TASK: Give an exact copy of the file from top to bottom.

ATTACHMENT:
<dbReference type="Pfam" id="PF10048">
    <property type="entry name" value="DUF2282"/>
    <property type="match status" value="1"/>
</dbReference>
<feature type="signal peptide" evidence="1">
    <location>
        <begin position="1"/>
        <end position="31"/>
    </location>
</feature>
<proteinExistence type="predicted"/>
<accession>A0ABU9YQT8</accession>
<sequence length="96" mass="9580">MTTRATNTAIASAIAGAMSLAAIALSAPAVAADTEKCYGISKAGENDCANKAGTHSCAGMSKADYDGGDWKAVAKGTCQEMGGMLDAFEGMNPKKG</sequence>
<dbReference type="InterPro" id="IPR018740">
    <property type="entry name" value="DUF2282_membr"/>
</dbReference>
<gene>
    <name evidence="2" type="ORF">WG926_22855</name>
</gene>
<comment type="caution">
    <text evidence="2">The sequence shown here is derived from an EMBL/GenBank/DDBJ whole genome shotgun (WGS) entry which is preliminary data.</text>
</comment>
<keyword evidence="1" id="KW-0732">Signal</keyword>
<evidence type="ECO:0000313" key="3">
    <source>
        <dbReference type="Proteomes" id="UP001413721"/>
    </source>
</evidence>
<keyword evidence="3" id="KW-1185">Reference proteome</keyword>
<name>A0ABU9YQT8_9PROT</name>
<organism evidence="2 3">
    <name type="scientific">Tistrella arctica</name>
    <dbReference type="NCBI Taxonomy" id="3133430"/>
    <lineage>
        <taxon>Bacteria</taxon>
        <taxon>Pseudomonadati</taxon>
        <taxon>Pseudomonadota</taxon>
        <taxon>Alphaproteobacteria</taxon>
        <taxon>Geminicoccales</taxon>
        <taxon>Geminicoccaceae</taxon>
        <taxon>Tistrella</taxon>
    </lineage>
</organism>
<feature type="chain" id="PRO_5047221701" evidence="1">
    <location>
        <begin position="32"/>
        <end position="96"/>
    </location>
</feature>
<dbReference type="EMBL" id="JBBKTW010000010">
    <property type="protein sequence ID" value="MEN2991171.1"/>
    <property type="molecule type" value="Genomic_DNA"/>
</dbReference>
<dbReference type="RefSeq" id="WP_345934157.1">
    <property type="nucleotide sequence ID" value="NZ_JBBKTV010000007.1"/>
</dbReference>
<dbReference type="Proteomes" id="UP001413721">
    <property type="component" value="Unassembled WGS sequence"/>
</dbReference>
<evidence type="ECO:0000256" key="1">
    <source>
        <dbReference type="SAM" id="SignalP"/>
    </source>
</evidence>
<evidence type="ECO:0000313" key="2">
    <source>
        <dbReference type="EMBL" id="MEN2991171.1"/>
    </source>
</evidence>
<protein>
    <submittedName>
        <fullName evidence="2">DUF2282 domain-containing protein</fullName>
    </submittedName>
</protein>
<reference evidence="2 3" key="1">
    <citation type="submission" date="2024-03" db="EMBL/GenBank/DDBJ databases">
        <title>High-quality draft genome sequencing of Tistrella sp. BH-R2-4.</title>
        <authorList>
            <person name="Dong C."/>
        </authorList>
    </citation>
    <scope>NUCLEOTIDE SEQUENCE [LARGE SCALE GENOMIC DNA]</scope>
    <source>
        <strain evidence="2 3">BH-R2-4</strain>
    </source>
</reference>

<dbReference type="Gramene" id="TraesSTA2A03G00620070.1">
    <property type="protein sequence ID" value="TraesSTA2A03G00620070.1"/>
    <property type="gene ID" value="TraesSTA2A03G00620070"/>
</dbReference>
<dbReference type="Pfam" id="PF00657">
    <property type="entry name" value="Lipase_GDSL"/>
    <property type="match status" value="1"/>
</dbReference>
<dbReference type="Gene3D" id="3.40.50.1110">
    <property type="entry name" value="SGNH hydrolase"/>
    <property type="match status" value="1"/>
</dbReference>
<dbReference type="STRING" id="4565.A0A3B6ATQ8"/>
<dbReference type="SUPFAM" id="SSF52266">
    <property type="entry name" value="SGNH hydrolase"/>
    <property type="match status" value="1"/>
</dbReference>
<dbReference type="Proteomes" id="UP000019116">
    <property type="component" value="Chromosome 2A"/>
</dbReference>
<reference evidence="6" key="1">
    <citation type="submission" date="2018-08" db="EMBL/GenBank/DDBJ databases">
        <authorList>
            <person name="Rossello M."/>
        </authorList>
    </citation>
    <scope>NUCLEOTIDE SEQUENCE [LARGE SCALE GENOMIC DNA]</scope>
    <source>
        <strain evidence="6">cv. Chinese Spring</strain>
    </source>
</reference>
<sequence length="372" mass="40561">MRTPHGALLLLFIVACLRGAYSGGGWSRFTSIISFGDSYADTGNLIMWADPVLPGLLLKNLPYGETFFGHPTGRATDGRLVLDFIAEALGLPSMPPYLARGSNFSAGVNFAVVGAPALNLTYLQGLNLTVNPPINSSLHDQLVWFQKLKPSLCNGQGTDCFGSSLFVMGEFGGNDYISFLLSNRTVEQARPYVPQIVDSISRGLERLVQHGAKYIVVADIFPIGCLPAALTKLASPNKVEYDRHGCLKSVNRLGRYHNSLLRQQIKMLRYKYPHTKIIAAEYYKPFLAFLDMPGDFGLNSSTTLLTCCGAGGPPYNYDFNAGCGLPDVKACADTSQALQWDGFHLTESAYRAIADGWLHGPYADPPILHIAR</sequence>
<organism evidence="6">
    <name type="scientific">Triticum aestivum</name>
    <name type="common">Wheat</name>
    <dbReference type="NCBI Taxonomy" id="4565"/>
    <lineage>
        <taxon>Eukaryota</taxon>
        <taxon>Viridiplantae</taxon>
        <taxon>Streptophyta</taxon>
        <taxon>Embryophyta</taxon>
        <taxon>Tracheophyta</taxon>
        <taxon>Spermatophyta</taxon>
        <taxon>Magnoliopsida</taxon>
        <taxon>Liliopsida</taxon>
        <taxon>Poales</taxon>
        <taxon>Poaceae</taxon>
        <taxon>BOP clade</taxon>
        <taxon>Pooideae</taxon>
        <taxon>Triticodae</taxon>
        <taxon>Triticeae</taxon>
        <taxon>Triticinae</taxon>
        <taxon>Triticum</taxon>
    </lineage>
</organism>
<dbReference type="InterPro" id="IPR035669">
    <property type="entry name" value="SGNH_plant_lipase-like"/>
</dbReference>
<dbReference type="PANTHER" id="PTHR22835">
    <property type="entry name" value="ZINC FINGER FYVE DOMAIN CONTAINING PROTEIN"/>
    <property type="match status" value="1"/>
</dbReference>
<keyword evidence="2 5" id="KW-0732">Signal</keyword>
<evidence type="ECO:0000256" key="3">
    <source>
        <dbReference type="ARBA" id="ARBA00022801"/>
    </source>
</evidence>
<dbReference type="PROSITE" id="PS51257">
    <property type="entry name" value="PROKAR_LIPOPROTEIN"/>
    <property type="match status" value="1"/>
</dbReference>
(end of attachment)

<dbReference type="Pfam" id="PF10048">
    <property type="entry name" value="DUF2282"/>
    <property type="match status" value="1"/>
</dbReference>
<feature type="signal peptide" evidence="1">
    <location>
        <begin position="1"/>
        <end position="31"/>
    </location>
</feature>
<proteinExistence type="predicted"/>
<accession>A0ABU9YQT8</accession>
<sequence length="96" mass="9580">MTTRATNTAIASAIAGAMSLAAIALSAPAVAADTEKCYGISKAGENDCANKAGTHSCAGMSKADYDGGDWKAVAKGTCQEMGGMLDAFEGMNPKKG</sequence>
<dbReference type="InterPro" id="IPR018740">
    <property type="entry name" value="DUF2282_membr"/>
</dbReference>
<gene>
    <name evidence="2" type="ORF">WG926_22855</name>
</gene>
<comment type="caution">
    <text evidence="2">The sequence shown here is derived from an EMBL/GenBank/DDBJ whole genome shotgun (WGS) entry which is preliminary data.</text>
</comment>
<keyword evidence="1" id="KW-0732">Signal</keyword>
<evidence type="ECO:0000313" key="3">
    <source>
        <dbReference type="Proteomes" id="UP001413721"/>
    </source>
</evidence>
<keyword evidence="3" id="KW-1185">Reference proteome</keyword>
<name>A0ABU9YQT8_9PROT</name>
<organism evidence="2 3">
    <name type="scientific">Tistrella arctica</name>
    <dbReference type="NCBI Taxonomy" id="3133430"/>
    <lineage>
        <taxon>Bacteria</taxon>
        <taxon>Pseudomonadati</taxon>
        <taxon>Pseudomonadota</taxon>
        <taxon>Alphaproteobacteria</taxon>
        <taxon>Geminicoccales</taxon>
        <taxon>Geminicoccaceae</taxon>
        <taxon>Tistrella</taxon>
    </lineage>
</organism>
<feature type="chain" id="PRO_5047221701" evidence="1">
    <location>
        <begin position="32"/>
        <end position="96"/>
    </location>
</feature>
<dbReference type="EMBL" id="JBBKTW010000010">
    <property type="protein sequence ID" value="MEN2991171.1"/>
    <property type="molecule type" value="Genomic_DNA"/>
</dbReference>
<dbReference type="RefSeq" id="WP_345934157.1">
    <property type="nucleotide sequence ID" value="NZ_JBBKTV010000007.1"/>
</dbReference>
<dbReference type="Proteomes" id="UP001413721">
    <property type="component" value="Unassembled WGS sequence"/>
</dbReference>
<evidence type="ECO:0000256" key="1">
    <source>
        <dbReference type="SAM" id="SignalP"/>
    </source>
</evidence>
<evidence type="ECO:0000313" key="2">
    <source>
        <dbReference type="EMBL" id="MEN2991171.1"/>
    </source>
</evidence>
<protein>
    <submittedName>
        <fullName evidence="2">DUF2282 domain-containing protein</fullName>
    </submittedName>
</protein>
<reference evidence="2 3" key="1">
    <citation type="submission" date="2024-03" db="EMBL/GenBank/DDBJ databases">
        <title>High-quality draft genome sequencing of Tistrella sp. BH-R2-4.</title>
        <authorList>
            <person name="Dong C."/>
        </authorList>
    </citation>
    <scope>NUCLEOTIDE SEQUENCE [LARGE SCALE GENOMIC DNA]</scope>
    <source>
        <strain evidence="2 3">BH-R2-4</strain>
    </source>
</reference>

<dbReference type="Gramene" id="TraesSTA2A03G00620070.1">
    <property type="protein sequence ID" value="TraesSTA2A03G00620070.1"/>
    <property type="gene ID" value="TraesSTA2A03G00620070"/>
</dbReference>
<dbReference type="Pfam" id="PF00657">
    <property type="entry name" value="Lipase_GDSL"/>
    <property type="match status" value="1"/>
</dbReference>
<dbReference type="Gene3D" id="3.40.50.1110">
    <property type="entry name" value="SGNH hydrolase"/>
    <property type="match status" value="1"/>
</dbReference>
<dbReference type="STRING" id="4565.A0A3B6ATQ8"/>
<dbReference type="SUPFAM" id="SSF52266">
    <property type="entry name" value="SGNH hydrolase"/>
    <property type="match status" value="1"/>
</dbReference>
<dbReference type="Proteomes" id="UP000019116">
    <property type="component" value="Chromosome 2A"/>
</dbReference>
<reference evidence="6" key="1">
    <citation type="submission" date="2018-08" db="EMBL/GenBank/DDBJ databases">
        <authorList>
            <person name="Rossello M."/>
        </authorList>
    </citation>
    <scope>NUCLEOTIDE SEQUENCE [LARGE SCALE GENOMIC DNA]</scope>
    <source>
        <strain evidence="6">cv. Chinese Spring</strain>
    </source>
</reference>
<sequence length="372" mass="40561">MRTPHGALLLLFIVACLRGAYSGGGWSRFTSIISFGDSYADTGNLIMWADPVLPGLLLKNLPYGETFFGHPTGRATDGRLVLDFIAEALGLPSMPPYLARGSNFSAGVNFAVVGAPALNLTYLQGLNLTVNPPINSSLHDQLVWFQKLKPSLCNGQGTDCFGSSLFVMGEFGGNDYISFLLSNRTVEQARPYVPQIVDSISRGLERLVQHGAKYIVVADIFPIGCLPAALTKLASPNKVEYDRHGCLKSVNRLGRYHNSLLRQQIKMLRYKYPHTKIIAAEYYKPFLAFLDMPGDFGLNSSTTLLTCCGAGGPPYNYDFNAGCGLPDVKACADTSQALQWDGFHLTESAYRAIADGWLHGPYADPPILHIAR</sequence>
<organism evidence="6">
    <name type="scientific">Triticum aestivum</name>
    <name type="common">Wheat</name>
    <dbReference type="NCBI Taxonomy" id="4565"/>
    <lineage>
        <taxon>Eukaryota</taxon>
        <taxon>Viridiplantae</taxon>
        <taxon>Streptophyta</taxon>
        <taxon>Embryophyta</taxon>
        <taxon>Tracheophyta</taxon>
        <taxon>Spermatophyta</taxon>
        <taxon>Magnoliopsida</taxon>
        <taxon>Liliopsida</taxon>
        <taxon>Poales</taxon>
        <taxon>Poaceae</taxon>
        <taxon>BOP clade</taxon>
        <taxon>Pooideae</taxon>
        <taxon>Triticodae</taxon>
        <taxon>Triticeae</taxon>
        <taxon>Triticinae</taxon>
        <taxon>Triticum</taxon>
    </lineage>
</organism>
<dbReference type="InterPro" id="IPR035669">
    <property type="entry name" value="SGNH_plant_lipase-like"/>
</dbReference>
<dbReference type="PANTHER" id="PTHR22835">
    <property type="entry name" value="ZINC FINGER FYVE DOMAIN CONTAINING PROTEIN"/>
    <property type="match status" value="1"/>
</dbReference>
<keyword evidence="2 5" id="KW-0732">Signal</keyword>
<evidence type="ECO:0000256" key="3">
    <source>
        <dbReference type="ARBA" id="ARBA00022801"/>
    </source>
</evidence>
<dbReference type="PROSITE" id="PS51257">
    <property type="entry name" value="PROKAR_LIPOPROTEIN"/>
    <property type="match status" value="1"/>
</dbReference>